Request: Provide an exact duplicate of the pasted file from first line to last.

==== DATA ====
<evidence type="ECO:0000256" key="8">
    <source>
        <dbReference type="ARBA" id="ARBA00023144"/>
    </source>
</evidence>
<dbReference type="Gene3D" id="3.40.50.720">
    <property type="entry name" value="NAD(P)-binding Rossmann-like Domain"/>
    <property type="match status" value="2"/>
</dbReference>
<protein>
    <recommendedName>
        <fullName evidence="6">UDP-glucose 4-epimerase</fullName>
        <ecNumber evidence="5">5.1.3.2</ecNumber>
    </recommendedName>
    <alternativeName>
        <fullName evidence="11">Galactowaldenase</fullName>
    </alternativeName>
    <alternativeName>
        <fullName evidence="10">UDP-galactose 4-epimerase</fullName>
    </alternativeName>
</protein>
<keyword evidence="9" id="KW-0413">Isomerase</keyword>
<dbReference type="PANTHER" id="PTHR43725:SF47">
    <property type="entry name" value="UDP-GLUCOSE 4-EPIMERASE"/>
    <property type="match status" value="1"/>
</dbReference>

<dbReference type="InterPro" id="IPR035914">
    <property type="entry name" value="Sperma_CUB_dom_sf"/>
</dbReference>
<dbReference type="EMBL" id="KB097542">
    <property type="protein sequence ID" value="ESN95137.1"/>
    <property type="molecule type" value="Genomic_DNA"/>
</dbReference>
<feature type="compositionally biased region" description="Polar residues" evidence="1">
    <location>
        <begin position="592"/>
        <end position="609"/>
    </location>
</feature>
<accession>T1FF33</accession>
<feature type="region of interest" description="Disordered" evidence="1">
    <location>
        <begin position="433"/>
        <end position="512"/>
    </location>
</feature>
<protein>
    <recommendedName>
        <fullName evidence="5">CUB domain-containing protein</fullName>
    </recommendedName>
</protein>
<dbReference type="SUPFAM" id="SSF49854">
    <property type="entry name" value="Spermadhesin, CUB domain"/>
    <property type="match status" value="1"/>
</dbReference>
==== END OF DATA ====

<evidence type="ECO:0000256" key="8">
    <source>
        <dbReference type="ARBA" id="ARBA00023144"/>
    </source>
</evidence>
<dbReference type="Gene3D" id="3.40.50.720">
    <property type="entry name" value="NAD(P)-binding Rossmann-like Domain"/>
    <property type="match status" value="2"/>
</dbReference>
<protein>
    <recommendedName>
        <fullName evidence="6">UDP-glucose 4-epimerase</fullName>
        <ecNumber evidence="5">5.1.3.2</ecNumber>
    </recommendedName>
    <alternativeName>
        <fullName evidence="11">Galactowaldenase</fullName>
    </alternativeName>
    <alternativeName>
        <fullName evidence="10">UDP-galactose 4-epimerase</fullName>
    </alternativeName>
</protein>
<keyword evidence="9" id="KW-0413">Isomerase</keyword>
<dbReference type="PANTHER" id="PTHR43725:SF47">
    <property type="entry name" value="UDP-GLUCOSE 4-EPIMERASE"/>
    <property type="match status" value="1"/>
</dbReference>

<dbReference type="InterPro" id="IPR035914">
    <property type="entry name" value="Sperma_CUB_dom_sf"/>
</dbReference>
<dbReference type="EMBL" id="KB097542">
    <property type="protein sequence ID" value="ESN95137.1"/>
    <property type="molecule type" value="Genomic_DNA"/>
</dbReference>
<feature type="compositionally biased region" description="Polar residues" evidence="1">
    <location>
        <begin position="592"/>
        <end position="609"/>
    </location>
</feature>
<accession>T1FF33</accession>
<feature type="region of interest" description="Disordered" evidence="1">
    <location>
        <begin position="433"/>
        <end position="512"/>
    </location>
</feature>
<protein>
    <recommendedName>
        <fullName evidence="5">CUB domain-containing protein</fullName>
    </recommendedName>
</protein>
<dbReference type="SUPFAM" id="SSF49854">
    <property type="entry name" value="Spermadhesin, CUB domain"/>
    <property type="match status" value="1"/>
</dbReference>